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      Microwave-assisted Functionalization of Poly(ethylene glycol) and On-resin Peptides for Use in Chain Polymerizations and Hydrogel Formation

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          Abstract

          One of the main benefits to using poly(ethylene glycol) (PEG) macromers in hydrogel formation is synthetic versatility. The ability to draw from a large variety of PEG molecular weights and configurations (arm number, arm length, and branching pattern) affords researchers tight control over resulting hydrogel structures and properties, including Young’s modulus and mesh size. This video will illustrate a rapid, efficient, solvent-free, microwave-assisted method to methacrylate PEG precursors into poly(ethylene glycol) dimethacrylate (PEGDM). This synthetic method provides much-needed starting materials for applications in drug delivery and regenerative medicine. The demonstrated method is superior to traditional methacrylation methods as it is significantly faster and simpler, as well as more economical and environmentally friendly, using smaller amounts of reagents and solvents. We will also demonstrate an adaptation of this technique for on-resin methacrylamide functionalization of peptides. This on-resin method allows the N-terminus of peptides to be functionalized with methacrylamide groups prior to deprotection and cleavage from resin. This allows for selective addition of methacrylamide groups to the N-termini of the peptides while amino acids with reactive side groups ( e.g. primary amine of lysine, primary alcohol of serine, secondary alcohols of threonine, and phenol of tyrosine) remain protected, preventing functionalization at multiple sites. This article will detail common analytical methods (proton Nuclear Magnetic Resonance spectroscopy ( ;H-NMR) and Matrix Assisted Laser Desorption Ionization Time of Flight mass spectrometry (MALDI-ToF)) to assess the efficiency of the functionalizations. Common pitfalls and suggested troubleshooting methods will be addressed, as will modifications of the technique which can be used to further tune macromer functionality and resulting hydrogel physical and chemical properties. Use of synthesized products for the formation of hydrogels for drug delivery and cell-material interaction studies will be demonstrated, with particular attention paid to modifying hydrogel composition to affect mesh size, controlling hydrogel stiffness and drug release.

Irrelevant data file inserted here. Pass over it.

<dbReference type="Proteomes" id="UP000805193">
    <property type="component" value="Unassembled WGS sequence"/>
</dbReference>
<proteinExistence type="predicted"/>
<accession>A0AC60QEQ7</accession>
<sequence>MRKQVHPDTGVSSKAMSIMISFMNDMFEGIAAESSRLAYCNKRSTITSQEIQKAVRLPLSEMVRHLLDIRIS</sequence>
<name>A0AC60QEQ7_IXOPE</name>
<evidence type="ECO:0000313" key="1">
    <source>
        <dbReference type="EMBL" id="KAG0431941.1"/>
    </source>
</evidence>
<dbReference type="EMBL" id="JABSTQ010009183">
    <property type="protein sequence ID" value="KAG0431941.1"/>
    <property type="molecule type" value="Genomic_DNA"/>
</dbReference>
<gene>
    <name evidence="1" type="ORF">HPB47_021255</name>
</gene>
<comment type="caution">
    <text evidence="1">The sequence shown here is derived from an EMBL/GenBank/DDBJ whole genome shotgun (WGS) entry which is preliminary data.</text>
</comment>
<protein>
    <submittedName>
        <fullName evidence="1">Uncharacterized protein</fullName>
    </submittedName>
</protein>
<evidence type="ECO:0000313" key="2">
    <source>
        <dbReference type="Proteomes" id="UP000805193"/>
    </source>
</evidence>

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          Most cited references 32

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          Matrix elasticity directs stem cell lineage specification.

          Microenvironments appear important in stem cell lineage specification but can be difficult to adequately characterize or control with soft tissues. Naive mesenchymal stem cells (MSCs) are shown here to specify lineage and commit to phenotypes with extreme sensitivity to tissue-level elasticity. Soft matrices that mimic brain are neurogenic, stiffer matrices that mimic muscle are myogenic, and comparatively rigid matrices that mimic collagenous bone prove osteogenic. During the initial week in culture, reprogramming of these lineages is possible with addition of soluble induction factors, but after several weeks in culture, the cells commit to the lineage specified by matrix elasticity, consistent with the elasticity-insensitive commitment of differentiated cell types. Inhibition of nonmuscle myosin II blocks all elasticity-directed lineage specification-without strongly perturbing many other aspects of cell function and shape. The results have significant implications for understanding physical effects of the in vivo microenvironment and also for therapeutic uses of stem cells.
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            Synthetic biomaterials as instructive extracellular microenvironments for morphogenesis in tissue engineering.